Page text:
Sunday, February 1, 2015

First Trip to Bud's Motorcycle Shop - Part 1 of 2

My parents came for a visit this weekend. Along with working on the XLCH, my step dad and I took some time on Saturday to head down to Bud's Motorcycle Shop in Austin.

I'm sure most locals know about this place already but, with this being my first Harley, I haven't had a reason to stop by before now.  With my step dad in town, now seemed like as good of a time as any.

All I can say is, "WOW!" They have just about any Harley part someone like me could ever need. I didn't take any pictures inside (wasn't sure if they'd be cool about that) but there is way more in the building than you would think possible when looking at it from the street.

For starters, it's three stories.  The first floor is where the main counter is along with what appears to be shelves of small parts and new or NOS parts. All around the perimeter are complete bikes, frames, and rollers. On the second floor is shelf after shelf containing engine cases, covers, wheels, and suspension components. The third floor, which is more of a mezzanine, was mostly sheet metal: tanks, fenders, etc.

There seemed to be more stuff outside including several outbuildings with work stations complete with lift tables and tools. I assume they also employ mechanics to work on bikes I and this is where they work.

Despite the place being stuffed full of parts, it was fairly well organized. Every major component had its own section of shelves. You'd have to spend a little time looking through a section if you had a specific vintage you were looking for but it wouldn't be too hard.

I would love to have carte blanche to go into the place, start pulling things from the shelves, and bolting it all together. You could build some really cool stuff out of there.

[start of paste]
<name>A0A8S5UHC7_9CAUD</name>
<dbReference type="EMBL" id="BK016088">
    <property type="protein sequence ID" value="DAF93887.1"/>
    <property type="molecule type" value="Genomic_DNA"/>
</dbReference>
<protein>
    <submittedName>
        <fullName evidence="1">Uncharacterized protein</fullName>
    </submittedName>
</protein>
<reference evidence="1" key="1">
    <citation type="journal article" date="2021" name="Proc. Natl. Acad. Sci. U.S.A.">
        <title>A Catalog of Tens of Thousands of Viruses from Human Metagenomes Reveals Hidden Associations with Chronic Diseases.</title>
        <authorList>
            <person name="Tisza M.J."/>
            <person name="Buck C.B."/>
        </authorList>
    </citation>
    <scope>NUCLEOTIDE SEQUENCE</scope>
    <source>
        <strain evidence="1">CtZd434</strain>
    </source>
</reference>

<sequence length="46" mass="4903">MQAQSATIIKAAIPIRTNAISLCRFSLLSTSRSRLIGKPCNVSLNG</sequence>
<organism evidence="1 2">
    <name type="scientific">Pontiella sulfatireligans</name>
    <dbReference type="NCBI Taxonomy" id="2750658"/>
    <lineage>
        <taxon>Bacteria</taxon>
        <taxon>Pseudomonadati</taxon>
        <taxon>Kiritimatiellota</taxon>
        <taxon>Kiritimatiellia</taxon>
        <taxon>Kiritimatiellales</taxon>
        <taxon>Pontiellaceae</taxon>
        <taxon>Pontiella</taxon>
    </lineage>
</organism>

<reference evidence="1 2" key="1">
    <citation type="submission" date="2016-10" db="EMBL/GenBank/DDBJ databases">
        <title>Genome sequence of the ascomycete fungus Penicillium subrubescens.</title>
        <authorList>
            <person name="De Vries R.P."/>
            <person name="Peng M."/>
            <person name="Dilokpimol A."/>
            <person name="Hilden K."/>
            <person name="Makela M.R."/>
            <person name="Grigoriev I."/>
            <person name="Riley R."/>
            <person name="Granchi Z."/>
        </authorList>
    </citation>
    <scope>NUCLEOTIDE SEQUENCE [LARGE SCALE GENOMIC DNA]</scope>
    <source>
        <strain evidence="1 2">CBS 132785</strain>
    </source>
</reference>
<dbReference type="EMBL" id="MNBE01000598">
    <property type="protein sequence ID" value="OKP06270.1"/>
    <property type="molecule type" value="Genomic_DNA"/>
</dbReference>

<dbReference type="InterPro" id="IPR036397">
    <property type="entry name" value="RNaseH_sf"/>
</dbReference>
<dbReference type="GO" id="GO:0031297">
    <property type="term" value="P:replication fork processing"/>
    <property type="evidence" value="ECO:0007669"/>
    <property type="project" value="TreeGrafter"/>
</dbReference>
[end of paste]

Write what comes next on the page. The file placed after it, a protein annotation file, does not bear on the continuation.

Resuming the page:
I mentioned they have just about every part I'd need... I didn't have much of a list going in but one thing specific I was looking for was a shift lever for my 1978 XLCH. The man behind the counter said he sold the last one of that vintage earlier in the week but I was the second person since that had asked. 

He said he'd order some re-pops and would call me when they were in, if I was interested.  Now, I know I could've found it in the Interwebs myself, and probably for the price that he was going to pay for it. But, in cases like this, I don't mind paying a little extra for a part, in person, to a local establishment. Plus, by making a few purchases like this, hopefully they will remember me when I come back for additional purchases and will give me a little better deal when it comes time to haggle over price.

Just to be sure, he grabbed another shift lever/arm from the wall and said, "this is from a later model Sportster, late '80s, are you sure this isn't what you need?" I took it from him and looked it over.  Noting the way it bent and how it tapered towards where it fits on the shaft I said, "No, I think this actually goes to an earlier Sportster because it looks like it's made for a right-side shift." I handed it back to him, he quietly shook his head, and hung it back on the wall.

When I got back home, I happened to be browsing the Internet for other parts I might need and I saw the shift lever he had shown me. Sure enough, part number 34606-86A for 1986-1990 Sportsters. Lesson learned: don't try to impress the guy who buys and sells Harley parts for a living with your own "knowledge" of parts.

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